Pictures by Kadia Goba
“I come to you from the failing New York Times” – Nikole Hannah-Jones, the 41st annual Investigative Reporters & Editors Conference, Marriott Phoenix Desert Ridge, Arizona.
That was the fiery opening of the keynote address by the Times’ award-winning journalist who covers racial injustice and has received several awards for her work in school segregation.
“One can even look around this room and understand that in investigative reporting, the most critical of reporting, the lack of diversity is glaring and should be shameful,” said Hannah-Jones, a George Polk Award recipient. She offered a revolutionary way to combat the disparity: “Just hire people of color.” Her called to newsrooms to emulate the racial diversity of the country provoked a standing ovation.
As founder of the Ida B. Wells Foundation, the journalist works continuously to confront racial inequality in journalism. increase the ranks, retention and profile of reporters and editors of color in the field of investigative reporting.
The IRE conference featured hour-long seminars that plumbed the depths of investigative research. Provocative titles like “Revenge: When journalists become the target” and “Watchdogging Weed” required some of the 1600 attendees to leapfrog from lecture to lecture, ingesting tips, data and methodology during the five-day informational mixer while others took in eight-hour workshops on Excel featuring “Hands On” tutorials from sorting to pivoting tables.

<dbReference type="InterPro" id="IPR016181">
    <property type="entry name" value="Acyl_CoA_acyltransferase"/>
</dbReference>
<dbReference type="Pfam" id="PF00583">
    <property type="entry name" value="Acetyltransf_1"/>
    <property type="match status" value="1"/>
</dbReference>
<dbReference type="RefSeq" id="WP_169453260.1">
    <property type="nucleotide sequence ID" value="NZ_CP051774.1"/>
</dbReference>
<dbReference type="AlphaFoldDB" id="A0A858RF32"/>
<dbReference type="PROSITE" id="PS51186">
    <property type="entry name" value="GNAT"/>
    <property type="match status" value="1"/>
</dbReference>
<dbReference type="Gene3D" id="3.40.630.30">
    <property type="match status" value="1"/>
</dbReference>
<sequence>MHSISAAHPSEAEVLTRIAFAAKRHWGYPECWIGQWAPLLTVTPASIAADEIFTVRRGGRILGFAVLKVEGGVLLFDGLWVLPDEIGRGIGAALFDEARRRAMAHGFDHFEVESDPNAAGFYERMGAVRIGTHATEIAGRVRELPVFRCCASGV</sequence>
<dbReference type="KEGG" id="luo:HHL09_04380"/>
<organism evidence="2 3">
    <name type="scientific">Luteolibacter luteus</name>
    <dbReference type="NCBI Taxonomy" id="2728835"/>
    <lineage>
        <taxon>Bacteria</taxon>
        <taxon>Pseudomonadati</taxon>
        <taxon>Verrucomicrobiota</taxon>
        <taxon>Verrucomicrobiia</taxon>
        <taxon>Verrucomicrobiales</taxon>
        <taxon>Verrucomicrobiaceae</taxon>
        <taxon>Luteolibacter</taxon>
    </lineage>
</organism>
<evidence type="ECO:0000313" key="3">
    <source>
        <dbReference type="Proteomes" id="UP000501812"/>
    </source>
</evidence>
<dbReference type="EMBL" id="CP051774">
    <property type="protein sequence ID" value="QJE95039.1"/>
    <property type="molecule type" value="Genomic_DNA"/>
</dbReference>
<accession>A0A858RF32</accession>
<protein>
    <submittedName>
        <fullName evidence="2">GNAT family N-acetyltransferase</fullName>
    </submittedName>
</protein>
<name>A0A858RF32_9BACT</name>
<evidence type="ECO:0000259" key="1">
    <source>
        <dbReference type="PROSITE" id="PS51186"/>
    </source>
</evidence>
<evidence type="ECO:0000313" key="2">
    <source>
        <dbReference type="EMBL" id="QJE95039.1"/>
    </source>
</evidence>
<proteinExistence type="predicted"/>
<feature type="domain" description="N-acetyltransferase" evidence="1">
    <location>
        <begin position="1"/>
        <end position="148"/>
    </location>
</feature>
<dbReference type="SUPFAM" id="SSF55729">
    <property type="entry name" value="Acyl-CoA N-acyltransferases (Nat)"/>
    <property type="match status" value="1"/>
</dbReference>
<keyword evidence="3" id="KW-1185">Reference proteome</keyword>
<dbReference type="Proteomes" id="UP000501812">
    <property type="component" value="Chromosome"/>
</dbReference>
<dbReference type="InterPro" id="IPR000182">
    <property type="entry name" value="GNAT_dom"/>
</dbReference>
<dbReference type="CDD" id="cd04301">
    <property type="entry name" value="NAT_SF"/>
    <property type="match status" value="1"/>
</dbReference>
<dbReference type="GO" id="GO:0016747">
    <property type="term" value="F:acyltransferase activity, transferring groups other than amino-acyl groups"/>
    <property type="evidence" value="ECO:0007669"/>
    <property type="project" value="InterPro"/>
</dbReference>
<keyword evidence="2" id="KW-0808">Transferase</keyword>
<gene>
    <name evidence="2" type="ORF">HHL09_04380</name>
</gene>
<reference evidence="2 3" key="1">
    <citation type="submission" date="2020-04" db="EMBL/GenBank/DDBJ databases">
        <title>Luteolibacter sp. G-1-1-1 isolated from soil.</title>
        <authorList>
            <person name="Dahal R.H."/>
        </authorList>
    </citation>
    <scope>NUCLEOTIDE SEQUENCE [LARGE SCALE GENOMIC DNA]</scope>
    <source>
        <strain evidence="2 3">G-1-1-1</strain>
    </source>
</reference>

From June 21 – 25 reporters and editors from around the world met with industry veterans and hopefuls all with the common goal to add to their investigative tool box. Many novices in the group took advantage of mentoring sessions. Some networks and publications sponsored information booths, while Barry Nash & Co, a broadcast coaching service, provided free 20-minute critiquing sessions. Columbia University and the City University of New York grad J-schools held cocktail hours for alumni and promising undergraduates. All enjoyed the swag bag freebies filled with those hard-to-find reporter pads, luggage tags and other goodies.
IRE veterans and Pulitzer Prize winning Mike Rezendes and Walter “Robby” Robinson also delivered commanding performances. The iconic duo of The Boston Globe uncovered the systemic scandal and suppression of child molestation by priesst in the local Catholic Archdiocese. Their work was memorialized in the 2015 film SPOTLIGHT, starring Mark Ruffalo and Michael Keaton. Pointedly, the duo performed a parody of the SPOTLIGHT performances of Ruffalo’s and Keaton’s portrayal of them.
Those unable to attend the conference can still benefit from the data-comprehensive seminars by becoming a member and downloading tip sheets from the IRE website. The cheat sheets on accessing Facebook and Twitter data to secrets on executing Freedom of Information Act (FOIA) requests are valuable to reporters at at any level.
Senior Editor Kadia Goba, who was awarded a Columbia Journalism School Student Fellowship to the 2017 Investigators & Reporters Conference, can be reached at Kadia.Goba09@myhunter.cuny.edu.